Syria's Assad says to keep fighting as peace talks proceed: AFP

Syria's President Bashar al-Assad answers questions during an interview with al-Manar's journalist Amro Nassef, in Damascus, Syria, in this handout photograph released by Syria's national news agency SANA on August 25, 2015. REUTERS/SANA/Handout via Reuters

BEIRUT (Reuters) - Syrian President Bashar al-Assad said he would keep “fighting terrorism” while peace talks took place and saw a risk of Saudi and Turkish intervention in the Syrian conflict, according to an interview with news agency AFP published on Friday.

Assad said he would retake the whole country, but that this could take a long time, according to excerpts of the interview published on AFP’s website.

The interview, which AFP said was Assad’s first in about two months, took place in the Syrian capital, Damascus, on Thursday before the conclusion of talks in Munich where major powers agreed to a ceasefire in Syria to begin in a week.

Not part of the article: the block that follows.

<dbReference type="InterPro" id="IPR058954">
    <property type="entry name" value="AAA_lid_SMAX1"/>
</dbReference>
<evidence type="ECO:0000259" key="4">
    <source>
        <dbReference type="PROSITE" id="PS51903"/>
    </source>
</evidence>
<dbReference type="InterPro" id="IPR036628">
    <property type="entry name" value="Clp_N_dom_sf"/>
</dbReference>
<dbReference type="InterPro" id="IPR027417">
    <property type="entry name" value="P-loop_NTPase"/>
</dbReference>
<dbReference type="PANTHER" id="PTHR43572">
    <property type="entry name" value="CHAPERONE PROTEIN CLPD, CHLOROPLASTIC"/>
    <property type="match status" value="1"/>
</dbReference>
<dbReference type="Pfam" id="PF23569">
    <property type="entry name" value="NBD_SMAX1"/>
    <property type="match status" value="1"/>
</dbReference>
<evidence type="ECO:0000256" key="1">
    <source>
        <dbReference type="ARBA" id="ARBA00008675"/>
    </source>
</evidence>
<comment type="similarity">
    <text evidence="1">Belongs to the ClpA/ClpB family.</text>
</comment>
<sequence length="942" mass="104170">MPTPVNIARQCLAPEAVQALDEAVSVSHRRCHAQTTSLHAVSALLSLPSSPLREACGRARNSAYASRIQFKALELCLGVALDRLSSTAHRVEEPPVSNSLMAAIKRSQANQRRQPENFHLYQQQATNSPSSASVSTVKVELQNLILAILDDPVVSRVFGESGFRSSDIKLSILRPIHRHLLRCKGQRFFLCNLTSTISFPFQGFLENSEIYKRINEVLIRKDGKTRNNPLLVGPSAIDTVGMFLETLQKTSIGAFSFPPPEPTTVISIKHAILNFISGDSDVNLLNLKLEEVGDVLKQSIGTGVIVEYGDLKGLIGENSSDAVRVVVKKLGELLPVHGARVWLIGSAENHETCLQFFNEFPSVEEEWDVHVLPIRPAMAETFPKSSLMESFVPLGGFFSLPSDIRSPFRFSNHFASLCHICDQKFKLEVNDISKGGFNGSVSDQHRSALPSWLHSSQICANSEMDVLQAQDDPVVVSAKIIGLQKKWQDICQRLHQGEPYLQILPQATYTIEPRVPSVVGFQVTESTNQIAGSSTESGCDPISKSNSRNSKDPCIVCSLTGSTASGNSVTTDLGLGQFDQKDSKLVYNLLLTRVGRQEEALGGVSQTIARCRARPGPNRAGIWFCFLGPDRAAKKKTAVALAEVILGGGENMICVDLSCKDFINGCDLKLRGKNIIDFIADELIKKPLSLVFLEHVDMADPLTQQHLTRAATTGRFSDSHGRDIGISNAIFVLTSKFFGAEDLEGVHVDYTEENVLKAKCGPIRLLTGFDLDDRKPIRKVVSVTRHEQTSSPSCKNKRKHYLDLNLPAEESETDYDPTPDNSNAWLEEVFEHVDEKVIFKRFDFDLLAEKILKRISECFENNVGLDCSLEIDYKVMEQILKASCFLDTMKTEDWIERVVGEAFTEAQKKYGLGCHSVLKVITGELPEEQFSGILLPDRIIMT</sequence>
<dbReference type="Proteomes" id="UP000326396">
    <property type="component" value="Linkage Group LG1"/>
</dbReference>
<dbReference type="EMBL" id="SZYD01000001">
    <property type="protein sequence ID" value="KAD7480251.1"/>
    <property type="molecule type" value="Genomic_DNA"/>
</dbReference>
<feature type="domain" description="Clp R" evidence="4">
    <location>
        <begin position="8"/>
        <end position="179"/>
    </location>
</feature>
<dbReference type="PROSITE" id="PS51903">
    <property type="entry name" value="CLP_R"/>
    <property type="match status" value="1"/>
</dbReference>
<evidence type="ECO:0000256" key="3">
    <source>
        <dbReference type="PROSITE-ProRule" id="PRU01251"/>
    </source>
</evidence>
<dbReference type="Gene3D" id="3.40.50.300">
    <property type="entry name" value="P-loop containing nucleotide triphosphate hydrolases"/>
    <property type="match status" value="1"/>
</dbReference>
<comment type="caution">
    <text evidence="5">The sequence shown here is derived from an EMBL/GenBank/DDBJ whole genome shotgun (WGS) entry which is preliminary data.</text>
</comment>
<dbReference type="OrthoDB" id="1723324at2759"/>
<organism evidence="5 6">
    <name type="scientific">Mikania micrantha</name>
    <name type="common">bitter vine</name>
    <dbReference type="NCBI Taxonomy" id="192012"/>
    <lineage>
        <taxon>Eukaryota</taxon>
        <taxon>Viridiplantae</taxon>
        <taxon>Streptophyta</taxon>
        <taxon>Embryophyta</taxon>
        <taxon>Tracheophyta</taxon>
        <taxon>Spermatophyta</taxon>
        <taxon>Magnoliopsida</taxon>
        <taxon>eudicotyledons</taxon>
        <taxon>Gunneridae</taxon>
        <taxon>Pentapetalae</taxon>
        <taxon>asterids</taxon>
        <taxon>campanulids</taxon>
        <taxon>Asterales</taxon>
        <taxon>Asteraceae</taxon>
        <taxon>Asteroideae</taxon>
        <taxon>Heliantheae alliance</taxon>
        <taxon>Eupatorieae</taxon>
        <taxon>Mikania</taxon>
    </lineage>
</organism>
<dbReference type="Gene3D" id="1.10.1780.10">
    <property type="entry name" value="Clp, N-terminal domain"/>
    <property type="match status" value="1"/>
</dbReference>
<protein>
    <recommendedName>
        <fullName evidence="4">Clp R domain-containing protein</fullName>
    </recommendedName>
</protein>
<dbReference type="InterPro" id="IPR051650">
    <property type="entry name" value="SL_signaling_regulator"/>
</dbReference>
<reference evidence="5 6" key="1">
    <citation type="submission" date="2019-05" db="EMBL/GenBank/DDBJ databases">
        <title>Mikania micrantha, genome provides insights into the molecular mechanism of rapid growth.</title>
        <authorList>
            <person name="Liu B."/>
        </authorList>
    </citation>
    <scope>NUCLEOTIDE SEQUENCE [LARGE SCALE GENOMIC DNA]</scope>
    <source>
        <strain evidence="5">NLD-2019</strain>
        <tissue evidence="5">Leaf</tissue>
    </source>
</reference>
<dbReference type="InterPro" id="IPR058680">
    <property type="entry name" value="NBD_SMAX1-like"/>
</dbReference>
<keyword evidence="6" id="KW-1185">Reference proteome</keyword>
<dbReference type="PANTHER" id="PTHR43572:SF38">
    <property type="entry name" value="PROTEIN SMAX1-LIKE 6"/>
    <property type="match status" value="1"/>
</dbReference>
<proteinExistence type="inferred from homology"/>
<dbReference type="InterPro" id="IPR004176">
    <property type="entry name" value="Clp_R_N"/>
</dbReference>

The agreement did not however include a halt to Russian air strikes which have been helping Assad and allied forces wage an intensifying offensive to retake the northern city of Aleppo and surrounding area.

In the interview, Assad also said that the purpose of the battle for Aleppo was to cut the route north to Turkey.

Assad said that the country’s “problem” could be solved in less than a year if opposition supply routes from Turkey, Jordan and Iraq were cut, AFP reported.

Over the past two weeks, the Russian-backed Syrian army offensive has succeeded in cutting off the main supply route from rebel held areas of Aleppo to the Turkish border.

Saudi Arabia and Turkey back rebel forces fighting in the five-year-old Syrian conflict.

Reporting by Lisa Barrington; Editing by Louise Ireland